"Start Over, Finish Rich", David Bach's 10 Steps For Getting Out Of Debt

If you are one of the estimated 50 million Americans who are drowning in credit card debt, know that while it may not be easy you can get out of debt.
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Get Yourself Out of Credit Card Debt and Start Over

If you are one of the estimated 50 million Americans who are drowning in credit card debt, know that while it may not be easy you can get out of debt.

Figure Out How You Got in Credit Card Debt in the First Place
Ask yourself how you got there. Be honest. Did you buy things you wanted or things you needed? Recognize that whatever got you into credit card debt is going to keep you there if you don't change how you spend money. If you are drowning in credit card debt, STOP USING YOUR CREDIT CARDS.

Use the DOLP® (Dead On Last Payment) Debt-Reduction System
If you can afford to make the minimum payments on your cards, use Bach's DOLP system to prioritize your debts and their payments. The DOLP system works by identifying the card you can pay off quickly and then having you pay it off first. Fill out a DOLP worksheet (free at Finishrich.com/dolp), writing out the name of each account you have, the outstanding balance you owe, the minimum monthly payment, and the payment due date. Then give each account its own DOLP number, which you calculate by dividing the outstanding balance by the minimum monthly payment. Assign a DOLP ranking for each account, with the account with the lowest DOLP number ranked # 1. Enter the payment due dates for all your credit accounts in a calendar system with it set to remind you of each due date in advance so you won't make any late payments. Then start paying down the debt the DOLP way by making the minimum monthly payment on every account except for the one with the # 1 DOLP ranking. For that card, make as big a payment as you can afford--ideally, at least double the minimum. Once a card has been paid off entirely, retire it (but don't close the account) and start paying down the card with the # 2 DOLP ranking. Repeat until you have paid off the full balance due on every card.

Get Your Credit Card Interest Rate Lowered
First, know the rate you are paying on each of your cards (listed as the "annual percentage rate" or "APR" at the bottom of your most recent credit card statement). Second, find out how your interest rates compare to the national average by visiting a website like Bank Rate, Low Cards, or Card Trak. Make sure you are being charged a fair rate for your category - super-prime (for the most creditworthy); prime (for average borrowers); sub-prime (for below-average borrowers); promotional (for new customers); and punitive (for those who've broken the rules by missing payments or exceeding their credit limits). You'll know what category you fall in by checking your credit score. Use this information when you call the credit card company to request a lower rate.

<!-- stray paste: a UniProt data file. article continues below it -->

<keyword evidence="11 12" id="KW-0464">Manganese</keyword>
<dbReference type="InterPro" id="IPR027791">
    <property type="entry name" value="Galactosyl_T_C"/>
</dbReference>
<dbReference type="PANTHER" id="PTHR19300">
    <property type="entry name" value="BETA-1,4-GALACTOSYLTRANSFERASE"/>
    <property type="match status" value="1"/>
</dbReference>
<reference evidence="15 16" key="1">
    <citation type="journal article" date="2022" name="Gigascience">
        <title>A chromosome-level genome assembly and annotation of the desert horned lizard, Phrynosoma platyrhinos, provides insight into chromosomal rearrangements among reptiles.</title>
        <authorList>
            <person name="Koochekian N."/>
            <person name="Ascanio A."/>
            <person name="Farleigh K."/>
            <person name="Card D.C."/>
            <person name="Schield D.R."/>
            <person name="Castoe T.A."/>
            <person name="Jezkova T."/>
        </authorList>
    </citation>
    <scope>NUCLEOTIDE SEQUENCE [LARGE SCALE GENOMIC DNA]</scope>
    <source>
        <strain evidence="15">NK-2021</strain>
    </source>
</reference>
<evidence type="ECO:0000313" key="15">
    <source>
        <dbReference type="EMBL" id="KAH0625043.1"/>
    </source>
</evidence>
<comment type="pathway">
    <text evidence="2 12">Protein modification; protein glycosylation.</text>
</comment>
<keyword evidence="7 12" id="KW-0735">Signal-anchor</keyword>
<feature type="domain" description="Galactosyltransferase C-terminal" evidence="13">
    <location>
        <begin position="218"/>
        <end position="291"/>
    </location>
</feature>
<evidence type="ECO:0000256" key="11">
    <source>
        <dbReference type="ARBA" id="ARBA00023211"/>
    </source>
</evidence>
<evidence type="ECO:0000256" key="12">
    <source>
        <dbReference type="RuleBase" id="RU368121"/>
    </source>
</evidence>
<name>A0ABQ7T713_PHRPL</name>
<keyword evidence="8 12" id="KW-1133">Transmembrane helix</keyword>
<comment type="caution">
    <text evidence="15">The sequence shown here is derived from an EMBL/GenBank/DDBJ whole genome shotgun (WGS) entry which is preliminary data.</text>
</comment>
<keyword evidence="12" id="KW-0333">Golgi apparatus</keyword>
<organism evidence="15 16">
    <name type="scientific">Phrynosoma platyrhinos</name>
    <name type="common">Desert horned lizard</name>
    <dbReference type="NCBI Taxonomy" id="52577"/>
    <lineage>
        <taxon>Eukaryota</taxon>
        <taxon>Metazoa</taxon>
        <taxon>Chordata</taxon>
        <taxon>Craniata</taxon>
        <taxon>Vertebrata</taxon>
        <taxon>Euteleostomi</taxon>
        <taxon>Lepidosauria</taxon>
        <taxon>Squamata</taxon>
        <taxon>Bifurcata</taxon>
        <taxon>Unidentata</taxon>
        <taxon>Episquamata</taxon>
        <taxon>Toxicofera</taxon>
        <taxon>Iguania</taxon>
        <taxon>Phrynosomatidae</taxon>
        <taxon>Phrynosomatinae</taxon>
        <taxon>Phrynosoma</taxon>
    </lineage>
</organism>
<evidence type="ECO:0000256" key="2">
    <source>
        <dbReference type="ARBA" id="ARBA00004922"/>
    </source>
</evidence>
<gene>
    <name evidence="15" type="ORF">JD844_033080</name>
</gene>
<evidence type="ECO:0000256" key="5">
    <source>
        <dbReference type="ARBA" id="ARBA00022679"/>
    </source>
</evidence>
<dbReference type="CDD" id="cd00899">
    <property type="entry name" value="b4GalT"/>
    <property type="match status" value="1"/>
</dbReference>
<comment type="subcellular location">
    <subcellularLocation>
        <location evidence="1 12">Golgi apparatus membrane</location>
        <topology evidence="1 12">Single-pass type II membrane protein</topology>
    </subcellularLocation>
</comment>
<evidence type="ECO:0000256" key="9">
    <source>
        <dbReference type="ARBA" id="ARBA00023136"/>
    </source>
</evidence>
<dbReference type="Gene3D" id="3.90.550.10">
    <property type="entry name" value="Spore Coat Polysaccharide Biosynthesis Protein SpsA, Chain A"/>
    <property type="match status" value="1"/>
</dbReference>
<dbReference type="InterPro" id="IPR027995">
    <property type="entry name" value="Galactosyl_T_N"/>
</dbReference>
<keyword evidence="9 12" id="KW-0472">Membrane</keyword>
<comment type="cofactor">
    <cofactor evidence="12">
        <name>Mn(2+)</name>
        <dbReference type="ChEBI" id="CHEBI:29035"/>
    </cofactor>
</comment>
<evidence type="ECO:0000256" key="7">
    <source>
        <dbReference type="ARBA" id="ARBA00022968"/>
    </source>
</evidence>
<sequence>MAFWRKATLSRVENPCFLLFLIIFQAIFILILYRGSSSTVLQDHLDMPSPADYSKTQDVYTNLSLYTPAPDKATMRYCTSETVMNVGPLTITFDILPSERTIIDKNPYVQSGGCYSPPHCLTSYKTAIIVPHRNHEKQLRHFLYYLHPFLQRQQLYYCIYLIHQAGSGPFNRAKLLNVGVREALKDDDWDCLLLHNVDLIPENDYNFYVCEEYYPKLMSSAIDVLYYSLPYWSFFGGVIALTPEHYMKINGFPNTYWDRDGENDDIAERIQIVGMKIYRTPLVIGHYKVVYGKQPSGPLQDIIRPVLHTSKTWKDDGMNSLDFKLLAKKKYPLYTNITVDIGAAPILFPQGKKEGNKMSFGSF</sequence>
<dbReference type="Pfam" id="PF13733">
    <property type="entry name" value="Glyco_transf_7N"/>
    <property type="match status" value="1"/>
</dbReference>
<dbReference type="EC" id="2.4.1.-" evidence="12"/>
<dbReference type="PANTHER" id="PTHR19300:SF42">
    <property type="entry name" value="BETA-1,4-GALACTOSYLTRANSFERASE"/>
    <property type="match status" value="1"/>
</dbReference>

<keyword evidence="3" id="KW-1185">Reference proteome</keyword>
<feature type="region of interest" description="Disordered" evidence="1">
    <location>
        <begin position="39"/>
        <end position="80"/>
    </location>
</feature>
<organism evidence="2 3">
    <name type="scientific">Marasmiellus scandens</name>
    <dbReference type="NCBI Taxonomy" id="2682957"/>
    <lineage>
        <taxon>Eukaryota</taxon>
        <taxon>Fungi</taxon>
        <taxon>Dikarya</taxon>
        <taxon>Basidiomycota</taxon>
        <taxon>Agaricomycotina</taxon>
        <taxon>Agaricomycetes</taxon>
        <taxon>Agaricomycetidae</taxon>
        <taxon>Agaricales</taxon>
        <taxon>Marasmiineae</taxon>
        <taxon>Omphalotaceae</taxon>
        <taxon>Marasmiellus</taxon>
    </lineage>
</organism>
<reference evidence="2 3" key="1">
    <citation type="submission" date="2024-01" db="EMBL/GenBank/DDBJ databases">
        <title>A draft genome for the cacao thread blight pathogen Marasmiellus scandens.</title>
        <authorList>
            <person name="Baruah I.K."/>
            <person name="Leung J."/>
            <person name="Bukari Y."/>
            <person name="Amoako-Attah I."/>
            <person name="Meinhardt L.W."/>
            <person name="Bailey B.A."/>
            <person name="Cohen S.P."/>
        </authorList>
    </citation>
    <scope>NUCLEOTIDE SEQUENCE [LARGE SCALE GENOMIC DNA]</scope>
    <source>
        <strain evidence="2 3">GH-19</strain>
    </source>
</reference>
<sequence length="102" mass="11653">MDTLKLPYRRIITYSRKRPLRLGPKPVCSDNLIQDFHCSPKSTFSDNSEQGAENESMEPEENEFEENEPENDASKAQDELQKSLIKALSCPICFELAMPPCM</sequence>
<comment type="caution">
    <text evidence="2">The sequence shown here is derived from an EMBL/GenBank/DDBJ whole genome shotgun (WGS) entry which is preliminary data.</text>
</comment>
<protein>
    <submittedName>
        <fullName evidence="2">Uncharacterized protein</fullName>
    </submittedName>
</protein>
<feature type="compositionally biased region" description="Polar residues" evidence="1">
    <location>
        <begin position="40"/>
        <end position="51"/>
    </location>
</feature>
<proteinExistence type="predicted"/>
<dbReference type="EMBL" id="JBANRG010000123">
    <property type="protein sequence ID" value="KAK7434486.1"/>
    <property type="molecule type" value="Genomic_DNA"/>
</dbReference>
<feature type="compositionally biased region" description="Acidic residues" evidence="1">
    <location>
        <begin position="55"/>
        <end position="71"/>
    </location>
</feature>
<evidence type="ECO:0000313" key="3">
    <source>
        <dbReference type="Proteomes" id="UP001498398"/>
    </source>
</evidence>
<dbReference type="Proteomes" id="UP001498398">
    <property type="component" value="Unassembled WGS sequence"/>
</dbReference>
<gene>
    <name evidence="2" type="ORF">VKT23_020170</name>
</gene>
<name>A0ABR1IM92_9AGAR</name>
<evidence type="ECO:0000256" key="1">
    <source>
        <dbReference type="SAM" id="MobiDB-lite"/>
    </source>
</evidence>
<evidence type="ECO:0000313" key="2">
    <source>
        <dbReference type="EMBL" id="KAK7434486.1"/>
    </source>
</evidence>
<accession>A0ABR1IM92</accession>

If You Can't Afford to Make the Minimum Payments
Take advantage of Help With My Credit, a resource for struggling consumers created by a group of major card issuers, including Bank of America, Citi, Discover Card, and the Visa and Mastercard networks. Ask the credit companies about their "debt-management plans." You can get your interest rate slashed (sometimes eliminated entirely) in return for signing on to a guaranteed repayment program in which payments are automatically debited from your checking account monthly.

If card companies can't help you, contact the National Foundation for Credit Counseling. Beware, however, of "debt-settlement companies" that offer to negotiate a settlement on your behalf with your creditors, often promising they can "wipe out your debt or cut it in half." Many of them simply steal your money.

What to Do If Your Credit Card Debt Has Already Been "Charged Off"
If you've gotten really behind on your credit card payments, the credit card company may write off the debt as a loss and sell it to a collection agency. If this has happened to you, get copies of your credit reports and check if the debt shows up as having been "charged off." If it does, the damage is basically done and the charge off will stay on your credit report for up to ten years (depending on your state) bringing down your credit score.

Time Barred Debts--Read this Before You Settle
If you are being harassed by a creditor, find out the statute of limitations on time-barred debts. Go to FTC.gov and search for "time-barred debts." You may find that your debt has already cleared the date when you can be sued by a creditor. If you settled now, you may re-start the time this negative mark appears on your credit record! Do not settle anything until you know your rights.